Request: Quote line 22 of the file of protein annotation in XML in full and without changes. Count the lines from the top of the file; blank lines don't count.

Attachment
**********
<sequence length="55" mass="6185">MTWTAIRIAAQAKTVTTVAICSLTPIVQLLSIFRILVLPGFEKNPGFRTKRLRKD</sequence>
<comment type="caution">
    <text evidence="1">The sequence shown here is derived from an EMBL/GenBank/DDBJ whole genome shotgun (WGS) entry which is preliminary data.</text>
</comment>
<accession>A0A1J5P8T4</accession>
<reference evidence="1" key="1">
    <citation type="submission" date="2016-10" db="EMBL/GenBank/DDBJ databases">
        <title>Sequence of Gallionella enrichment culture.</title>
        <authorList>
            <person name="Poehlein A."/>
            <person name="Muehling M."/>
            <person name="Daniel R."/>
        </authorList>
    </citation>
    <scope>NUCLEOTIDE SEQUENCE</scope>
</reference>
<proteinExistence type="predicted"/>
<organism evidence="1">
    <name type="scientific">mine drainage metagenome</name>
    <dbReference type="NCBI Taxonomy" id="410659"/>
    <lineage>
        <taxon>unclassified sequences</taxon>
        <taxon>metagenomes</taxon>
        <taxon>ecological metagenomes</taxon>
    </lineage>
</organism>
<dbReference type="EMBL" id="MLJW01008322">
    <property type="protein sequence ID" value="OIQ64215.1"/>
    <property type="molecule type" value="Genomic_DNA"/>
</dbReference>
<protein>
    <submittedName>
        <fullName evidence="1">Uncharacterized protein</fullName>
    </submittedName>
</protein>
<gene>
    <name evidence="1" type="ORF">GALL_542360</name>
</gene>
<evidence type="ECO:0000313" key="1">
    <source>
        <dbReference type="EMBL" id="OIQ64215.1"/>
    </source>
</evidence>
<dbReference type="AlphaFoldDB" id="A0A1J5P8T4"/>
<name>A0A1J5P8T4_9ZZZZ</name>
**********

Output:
        <taxon>unclassified sequences</taxon>